ALLEN, GLENN HINCKLEY
ALLEN, GLENN HINCKLEY (1860–1943). Glenn Hinckley Allen, architect, was born in Pennsylvania on April 30, 1860, the son of Truman D. and Harriet (Hinckley) Allen. He was evidently in Houston by 1884, when he worked for a time in the office of Eugene T. Heiner. Around 1898 he practiced in association with another Houston architect, F. S. Glover, and from 1899 to 1902 was in partnership with Houston architect George E. Dickey. Like most of the architects of the period, Allen had a varied and prolific practice, in which he designed a wide variety of buildings, including residences, schools, churches, hotels, courthouses, libraries, and commercial structures. Among his most important works in Texas are the Highlands Mansion in Marlin (1898–1900), the First National Bank of Marlin (1892), Marlin National Bank (1900), the Madison Alexander Cooper House in Waco (1905–07), the James Archer Dunkum House in Marlin (1900), the Scottish Rite Temple in Dallas (1905), the Artesian Manufacturing and Bottling Company Building (now the Dr Pepper Museum) in Waco in 1906, and the Arlington Hotel (1900); the hotel served as the spring-training home of several baseball teams, including the Chicago White Sox, the Philadelphia Phillies, the Cincinnati Reds, the St. Louis Browns, and the New York Giants. Allen also designed elementary schools in Comanche, Killeen, Mount Calm, Lott, Brandon, Brownwood, and Markham; high schools in Beaumont, Corsicana, Marlin, Gatesville, Angleton, Valley Mills, Whitney, Morgan, Plano, and Sweetwater; and the Mess Hall at Texas A&M, College Station (1898). He was first married to a woman named Laurette and later to Mildred Weiss, with whom he had one son. Allen moved from Texas to San Francisco, California, in 1907. By 1912 he had permanently moved to Stockton, California, where he lived and worked the rest of his life. He died there on November 1, 1943.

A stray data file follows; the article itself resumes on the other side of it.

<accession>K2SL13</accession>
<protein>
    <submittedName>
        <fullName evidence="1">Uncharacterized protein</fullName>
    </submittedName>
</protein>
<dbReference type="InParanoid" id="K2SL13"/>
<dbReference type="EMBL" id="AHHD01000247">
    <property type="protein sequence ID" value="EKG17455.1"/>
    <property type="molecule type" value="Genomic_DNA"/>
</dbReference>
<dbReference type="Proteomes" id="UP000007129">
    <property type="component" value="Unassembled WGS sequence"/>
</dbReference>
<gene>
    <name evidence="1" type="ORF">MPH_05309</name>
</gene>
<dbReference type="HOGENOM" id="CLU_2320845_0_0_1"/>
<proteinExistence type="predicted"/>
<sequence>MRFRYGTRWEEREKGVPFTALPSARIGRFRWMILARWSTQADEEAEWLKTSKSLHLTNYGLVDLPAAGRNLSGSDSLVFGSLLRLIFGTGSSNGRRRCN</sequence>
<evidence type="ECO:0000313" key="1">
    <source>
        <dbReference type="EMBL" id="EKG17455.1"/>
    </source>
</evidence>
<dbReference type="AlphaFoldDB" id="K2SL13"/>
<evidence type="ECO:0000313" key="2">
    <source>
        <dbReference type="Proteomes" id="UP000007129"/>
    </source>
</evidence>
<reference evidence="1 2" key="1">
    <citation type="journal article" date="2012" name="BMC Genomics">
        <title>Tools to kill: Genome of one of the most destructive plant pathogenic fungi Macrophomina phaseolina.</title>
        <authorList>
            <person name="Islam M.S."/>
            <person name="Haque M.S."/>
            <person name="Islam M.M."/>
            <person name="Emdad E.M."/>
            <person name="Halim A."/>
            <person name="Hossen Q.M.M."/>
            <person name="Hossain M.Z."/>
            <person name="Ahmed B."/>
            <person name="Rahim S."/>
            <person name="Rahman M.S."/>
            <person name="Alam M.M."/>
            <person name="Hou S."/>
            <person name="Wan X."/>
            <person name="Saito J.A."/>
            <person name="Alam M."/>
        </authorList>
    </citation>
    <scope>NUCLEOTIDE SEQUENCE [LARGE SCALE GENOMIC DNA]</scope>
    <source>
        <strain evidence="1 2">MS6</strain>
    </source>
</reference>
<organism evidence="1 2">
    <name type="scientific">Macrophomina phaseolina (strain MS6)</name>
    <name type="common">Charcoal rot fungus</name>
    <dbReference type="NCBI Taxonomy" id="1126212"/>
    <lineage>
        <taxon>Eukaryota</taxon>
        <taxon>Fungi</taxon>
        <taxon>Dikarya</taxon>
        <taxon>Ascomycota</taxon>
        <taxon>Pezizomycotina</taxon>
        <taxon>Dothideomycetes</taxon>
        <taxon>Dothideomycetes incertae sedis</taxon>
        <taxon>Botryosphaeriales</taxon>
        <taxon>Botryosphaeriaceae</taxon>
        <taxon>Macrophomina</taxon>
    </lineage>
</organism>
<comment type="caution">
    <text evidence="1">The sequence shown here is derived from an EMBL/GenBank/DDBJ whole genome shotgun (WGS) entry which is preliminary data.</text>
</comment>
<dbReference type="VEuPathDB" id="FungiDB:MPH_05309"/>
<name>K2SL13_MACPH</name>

Image Use Disclaimer
All copyrighted materials included within the Handbook of Texas Online are in accordance with Title 17 U.S.C. Section 107 related to Copyright and “Fair Use” for Non-Profit educational institutions, which permits the Texas State Historical Association (TSHA), to utilize copyrighted materials to further scholarship, education, and inform the public. The TSHA makes every effort to conform to the principles of fair use and to comply with copyright law.
For more information go to: http://www.law.cornell.edu/uscode/17/107.shtml
If you wish to use copyrighted material from this site for purposes of your own that go beyond fair use, you must obtain permission from the copyright owner.
The following, adapted from the Chicago Manual of Style, 15th edition, is the preferred citation for this article.Handbook of Texas Online, Naomi S. Michalsky and Joydelle G. Wolfram, "Allen, Glenn Hinckley," accessed February 27, 2017, http://www.tshaonline.org/handbook/online/articles/falrf.
Uploaded on June 9, 2010. Published by the Texas State Historical Association.